In US news ...
• The taxpayer's shares. Mark Trumbull looks at the prospects for the American public's new investment in the auto industry. The consensus is clear: This is a rescue mission, not a moneymaking proposition. Word on the street is that most of the taxpayer money is gone for good.
• GM's local impact. Mark Guarino in Michigan on GM spreading the pain of further plant closings. Communities in and around Detroit can't help but be woebegone – even though many were already expecting the worst.
• Running California. With the state in financial shambles, who'd want to run for California governor? Dan Wood in Los Angeles looks at the six candidates emerging for the state's gubernatorial race next year, from mayors (Gavin Newsom) to Silicon Valley millionaires (Meg Whitman) to Jerry Brown.
• Rates also rise. Mark Trumbull finds two sides to interest rates starting to rise again – a sign that investors are regaining enough confidence to shift money from bonds back into stocks, but also signal bad news ahead for the deeply indebted and still borrowing federal government.
• McChrystal hearings. Gordon Lubold reports the context for the Senate hearing today for the new commander of US forces in Afghanistan. US officials sense that public support for Obama's Pakistan/Afghanistan plan only runs so deep – and that they have to show successes there soon. The clock is ticking.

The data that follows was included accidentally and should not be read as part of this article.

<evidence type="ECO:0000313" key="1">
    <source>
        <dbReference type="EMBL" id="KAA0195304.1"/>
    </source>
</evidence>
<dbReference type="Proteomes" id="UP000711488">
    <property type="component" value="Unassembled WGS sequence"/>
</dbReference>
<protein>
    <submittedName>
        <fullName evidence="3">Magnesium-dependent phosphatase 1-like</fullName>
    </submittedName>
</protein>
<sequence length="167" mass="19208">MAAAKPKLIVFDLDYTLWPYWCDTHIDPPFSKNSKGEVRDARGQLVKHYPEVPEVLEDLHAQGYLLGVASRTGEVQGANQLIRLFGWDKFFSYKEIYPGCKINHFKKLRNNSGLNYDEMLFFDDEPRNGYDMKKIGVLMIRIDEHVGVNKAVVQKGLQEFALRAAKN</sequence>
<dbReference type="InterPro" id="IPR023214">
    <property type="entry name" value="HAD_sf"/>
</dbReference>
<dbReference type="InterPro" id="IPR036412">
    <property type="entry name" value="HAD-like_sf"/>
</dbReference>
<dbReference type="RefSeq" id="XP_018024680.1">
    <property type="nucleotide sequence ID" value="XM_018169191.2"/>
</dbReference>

• Administering outreach. Cabinet secretaries fan out across the Midwest Tuesday to offer solace and aid to workers and communities hit hard by the newly announced auto plant closings. Mark Guarino observes whether they are offering concrete help, or mainly a shoulder to cry on?
• Main Street stopovers. Bill Glauber posts his first daily blog from Plymouth, Mass., as he drives across the country checking the state of affairs in mostly smaller town America. A sour economy has nixed Plymouth's Fourth of July parade.
In world news ...
• Geithner in China. The US Treasury Secretary meets with China's top leaders Tuesday to allay fears about their massive holdings in US debt and to beg them to buy more. Peter Ford looks at how the Chinese feel about their position of both strength and vulnerability.
• Freed prisoner in Pakistan. Issama Ahmed reports on a Pakistani court's decision to release the founder of a militant group which India blames for masterminding last November's Mumbai attacks. The move will strike a blow to the peace process between the two nuclear-armed states, according to analysts.
• Cuba and the OAS. When leaders meet today for the Organization of American States in Honduras, Cuba's possible readmission to the regional body after a near-50 year suspension is expected to top the agenda. Sara Miller Llana is reporting from there.
• The next Dear Leader. Don Kirk reports that North Korean leader Kim Jong Il's youngest son may be the heir to power, but he won't have the clout of his father or grandfather. More likely he'll be the figurehead in a collective leadership. Analysts give qualified credibility to latest reports that Kim Jong Il has definitely selected him. Educated in Switzerland, the son is reputedly an NBA fan.